Ever sip your Starbucks only to find that it gives you a pounding headache? Or perhaps you’re the opposite: One minute too long without your morning latte leaves you with an achy head. Meet caffeine headaches, the enemy of coffee lovers and the caffeine-sensitive alike. If you can’t seem to escape this dreaded discomfort, these experts have got your back with tips on how to get rid of a caffeine headache.
If you’re prone to this uncomfortable side effect, you’re in good company: Headaches are one of the most common symptoms you can experience from taking either too much or not enough caffeine. So if you’re ready to get to the bottom of your aches and pains, read on to learn what experts Jeffrey Engler, MD, and Vishal Patel have to say about the causes of caffeine headaches, why you might get them and what you can do to feel better.
What Is A Caffeine Headache?
Headaches are caused by changes in blood flow to your brain, says Patel. And caffeine can, you guessed it, impact your blood flow. Caffeine is a stimulant, which kicks your body into high gear by triggering the fight-or-flight response (as opposed to slowing you down or making you tired), says Egler. And when you’re in fight-or-flight mode, your blood vessels constrict, which pushes blood out to the body to prepare it for action, he explains. As the caffeine wears off, however, your body starts to relax again.
And that relaxation opens up your blood vessels, sending sudden blood flow to an unsuspecting and unprepared brain, according to Egler. The result? Pain while your system tries to re-adjust to the absence of caffeine.
Why Do You Get Them?
It turns out you can have too much of a good thing: Excessive or prolonged use of caffeine could be the culprit for your headache, says Egler. “The dose makes the poison,” he tells us. “Almost all substances, even those that are thought to be good for you, can become toxic if overdosed or taken excessively. Caffeine is definitely one of those substances.” Translation? You can literally overdose coffee.
And, even if you’re not consuming toxic levels of caffeine, it is still a diuretic, which makes you urinate more. And all those trips to the bathroom can dehydrate you, which Egler says could be a cause of your headaches.
You can also get headaches from not ingesting enough caffeine. If you take caffeine regularly, your body starts to establish a new normal where it relies on the substance to function.1 The more you take it, the more tolerant your body becomes, which means you might need higher and higher doses of caffeine to achieve the desired effect, according to Egler. And this spells trouble for those days when you can’t get your hands on some coffee. When your body doesn’t get what it needs to function, it can be literally painful to find a new balance — that’s why you might get a headache if you don’t pour yourself a cup of tea first thing in the morning, or why your head might frequently hurt if you’re trying to cut back on soda.
And even those of you who don’t drink coffee on the regular might still experience a headache from time to time. That’s because some people are more sensitive to caffeine than others, says Patel — in fact, it can be genetic.1 So if even infrequent caffeine consumption makes you feel funky, you may fall into that category.
How Do You Get Rid of One?
Unfortunately, there’s no magical cure to get rid of a caffeine headache immediately. Treat these like you would another headache, says Patel. Give it time and drink plenty of water to rehydrate. Better yet, stay well-hydrated before and during caffeine consumption to try to prevent a headache in the first place. And though your impulse may be to take over-the-counter pain medicine to ease your discomfort, Egler recommends holding off. “Two wrongs definitely don’t make a right,” he says. Taking pain medicine excessively to quell everyday headaches can lead to its own set of problems, much like caffeine. If you must take something for pain relief regularly, he recommends checking in with your doctor to find the best dose of anti-inflammatory substances like turmeric or magnesium instead.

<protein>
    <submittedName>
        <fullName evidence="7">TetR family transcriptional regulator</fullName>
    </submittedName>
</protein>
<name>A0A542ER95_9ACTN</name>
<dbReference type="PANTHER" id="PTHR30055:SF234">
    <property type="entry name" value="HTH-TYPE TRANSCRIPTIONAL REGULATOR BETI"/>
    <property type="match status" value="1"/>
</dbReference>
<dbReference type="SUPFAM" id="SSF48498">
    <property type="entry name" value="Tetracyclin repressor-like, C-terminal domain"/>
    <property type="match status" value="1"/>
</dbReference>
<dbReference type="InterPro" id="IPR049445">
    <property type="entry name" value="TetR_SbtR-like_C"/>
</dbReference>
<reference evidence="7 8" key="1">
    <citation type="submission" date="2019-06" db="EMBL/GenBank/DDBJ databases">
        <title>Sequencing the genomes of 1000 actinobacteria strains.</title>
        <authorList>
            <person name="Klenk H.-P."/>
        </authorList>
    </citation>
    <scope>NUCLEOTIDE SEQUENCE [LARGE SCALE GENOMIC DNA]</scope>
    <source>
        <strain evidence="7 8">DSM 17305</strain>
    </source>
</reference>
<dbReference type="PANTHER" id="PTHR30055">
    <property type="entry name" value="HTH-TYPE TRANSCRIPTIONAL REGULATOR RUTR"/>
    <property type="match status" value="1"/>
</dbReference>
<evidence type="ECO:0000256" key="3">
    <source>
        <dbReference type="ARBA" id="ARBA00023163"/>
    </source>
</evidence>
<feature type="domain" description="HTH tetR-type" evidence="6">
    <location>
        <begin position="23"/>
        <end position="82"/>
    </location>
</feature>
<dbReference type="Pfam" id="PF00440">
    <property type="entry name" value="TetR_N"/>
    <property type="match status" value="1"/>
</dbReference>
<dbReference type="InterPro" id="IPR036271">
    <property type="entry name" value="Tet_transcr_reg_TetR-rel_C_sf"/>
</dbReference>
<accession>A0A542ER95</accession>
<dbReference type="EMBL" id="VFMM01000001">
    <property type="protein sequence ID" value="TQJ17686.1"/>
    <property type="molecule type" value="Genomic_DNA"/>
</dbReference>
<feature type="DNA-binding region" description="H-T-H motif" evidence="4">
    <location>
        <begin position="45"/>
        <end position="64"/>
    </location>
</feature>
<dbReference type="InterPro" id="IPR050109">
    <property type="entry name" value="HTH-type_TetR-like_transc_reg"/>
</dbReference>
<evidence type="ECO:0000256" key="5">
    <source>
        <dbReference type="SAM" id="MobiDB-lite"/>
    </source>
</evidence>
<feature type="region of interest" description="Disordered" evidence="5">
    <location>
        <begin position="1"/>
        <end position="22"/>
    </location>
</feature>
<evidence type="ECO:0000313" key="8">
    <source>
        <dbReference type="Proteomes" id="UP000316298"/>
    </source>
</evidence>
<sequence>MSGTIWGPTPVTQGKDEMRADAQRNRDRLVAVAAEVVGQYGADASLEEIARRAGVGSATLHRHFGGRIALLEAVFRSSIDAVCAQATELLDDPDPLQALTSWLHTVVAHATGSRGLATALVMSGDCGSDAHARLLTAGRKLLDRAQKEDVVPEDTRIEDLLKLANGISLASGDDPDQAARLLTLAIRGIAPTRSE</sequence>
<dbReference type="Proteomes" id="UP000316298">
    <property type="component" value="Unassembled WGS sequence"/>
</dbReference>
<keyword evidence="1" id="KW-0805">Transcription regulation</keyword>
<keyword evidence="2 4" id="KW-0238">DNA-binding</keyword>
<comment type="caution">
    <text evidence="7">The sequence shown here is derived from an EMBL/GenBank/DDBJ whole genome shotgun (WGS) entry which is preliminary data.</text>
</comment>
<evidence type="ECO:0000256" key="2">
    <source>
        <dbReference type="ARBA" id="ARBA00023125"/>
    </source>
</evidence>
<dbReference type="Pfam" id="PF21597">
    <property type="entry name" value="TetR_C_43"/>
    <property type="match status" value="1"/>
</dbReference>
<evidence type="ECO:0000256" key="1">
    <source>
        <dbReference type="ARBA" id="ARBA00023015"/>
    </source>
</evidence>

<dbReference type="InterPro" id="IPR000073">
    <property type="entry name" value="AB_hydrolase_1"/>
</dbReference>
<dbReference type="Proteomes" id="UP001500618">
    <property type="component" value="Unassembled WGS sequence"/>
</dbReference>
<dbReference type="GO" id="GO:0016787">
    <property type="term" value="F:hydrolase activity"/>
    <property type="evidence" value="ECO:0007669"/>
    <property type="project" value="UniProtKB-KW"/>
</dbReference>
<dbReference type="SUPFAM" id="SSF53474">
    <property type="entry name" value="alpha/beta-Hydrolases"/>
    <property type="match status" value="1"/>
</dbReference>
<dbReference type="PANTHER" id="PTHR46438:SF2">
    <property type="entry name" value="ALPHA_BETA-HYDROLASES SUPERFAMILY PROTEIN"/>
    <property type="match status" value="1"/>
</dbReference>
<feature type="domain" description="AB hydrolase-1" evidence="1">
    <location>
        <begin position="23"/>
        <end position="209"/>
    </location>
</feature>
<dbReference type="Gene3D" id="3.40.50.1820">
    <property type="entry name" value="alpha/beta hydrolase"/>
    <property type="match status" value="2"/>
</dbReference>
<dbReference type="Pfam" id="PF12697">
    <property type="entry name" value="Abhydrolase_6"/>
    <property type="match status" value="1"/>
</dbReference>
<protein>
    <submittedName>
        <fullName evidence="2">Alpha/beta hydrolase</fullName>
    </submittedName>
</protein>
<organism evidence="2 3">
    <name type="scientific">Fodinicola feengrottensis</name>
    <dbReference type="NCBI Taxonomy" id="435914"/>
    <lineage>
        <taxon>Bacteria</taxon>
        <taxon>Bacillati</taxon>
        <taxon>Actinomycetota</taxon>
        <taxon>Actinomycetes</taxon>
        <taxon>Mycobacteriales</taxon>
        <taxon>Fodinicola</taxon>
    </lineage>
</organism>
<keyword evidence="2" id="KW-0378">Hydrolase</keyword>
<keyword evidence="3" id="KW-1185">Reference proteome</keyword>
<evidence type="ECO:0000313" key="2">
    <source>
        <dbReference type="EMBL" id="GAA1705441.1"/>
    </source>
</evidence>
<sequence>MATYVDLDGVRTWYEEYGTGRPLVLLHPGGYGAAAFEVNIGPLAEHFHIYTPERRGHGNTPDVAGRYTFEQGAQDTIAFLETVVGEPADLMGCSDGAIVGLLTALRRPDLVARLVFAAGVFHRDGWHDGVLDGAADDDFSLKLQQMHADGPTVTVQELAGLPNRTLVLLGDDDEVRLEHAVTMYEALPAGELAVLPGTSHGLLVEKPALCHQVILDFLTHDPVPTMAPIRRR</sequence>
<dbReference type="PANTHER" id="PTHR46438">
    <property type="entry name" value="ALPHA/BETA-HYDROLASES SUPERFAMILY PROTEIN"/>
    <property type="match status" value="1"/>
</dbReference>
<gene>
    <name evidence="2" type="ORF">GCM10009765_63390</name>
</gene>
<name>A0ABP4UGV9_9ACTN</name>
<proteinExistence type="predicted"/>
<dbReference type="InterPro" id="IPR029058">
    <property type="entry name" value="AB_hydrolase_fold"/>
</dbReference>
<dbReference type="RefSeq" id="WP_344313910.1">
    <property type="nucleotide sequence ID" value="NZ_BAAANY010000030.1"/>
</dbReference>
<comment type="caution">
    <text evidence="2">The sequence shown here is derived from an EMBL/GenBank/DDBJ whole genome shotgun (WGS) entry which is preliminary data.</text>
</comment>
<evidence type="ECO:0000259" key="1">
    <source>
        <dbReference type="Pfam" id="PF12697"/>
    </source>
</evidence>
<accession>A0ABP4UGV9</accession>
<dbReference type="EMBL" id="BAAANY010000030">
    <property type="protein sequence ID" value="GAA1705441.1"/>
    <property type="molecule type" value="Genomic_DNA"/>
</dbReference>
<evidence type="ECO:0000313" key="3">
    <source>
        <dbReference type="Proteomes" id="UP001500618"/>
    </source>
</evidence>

An ounce of prevention is worth a pound of cure; Egler says: Sometimes the best way to get rid of a caffeine headache is to limit your dosage or avoid it in the first place. If your headaches result from ingesting too much caffeine, he recommends limiting yourself to one or two cups of your caffeinated beverage of choice, preferably spread out over a few hours. And if you’re sensitive to caffeine, take it easy on the coffee or give it up altogether to prevent pain, recommends Patel.
And if you’re getting withdrawal headaches, don’t drink more coffee to compensate for the tolerance you’re building, warns Egler. That’ll only make the problem worse in the future. Instead, stay hydrated and allow your body to transition back to functioning with less caffeine in your system. “If you’re drinking 3+ cups of coffee daily, it might be wise to pause and ask yourself why you are doing that,” he adds. “What underlying problem are you self-medicating?” Maybe it’s fatigue, mood changes, or something else, but getting to the bottom of it can help you determine a new solution that doesn’t cause you pain.
Headaches are a common response to ingesting too much caffeine or withdrawing from it and happen when caffeine induces changes in blood flow to your brain. If you have one, do all the things that you usually do to manage a regular headache: Hydrate, rest, and give it time to fade. If you’re experiencing caffeine headaches on the regular, consider cutting back or quitting the stuff altogether — you may have a sensitivity, or your body could be getting too comfortable functioning with caffeine in your system. Either way, understanding the source of your headaches can help you make changes accordingly.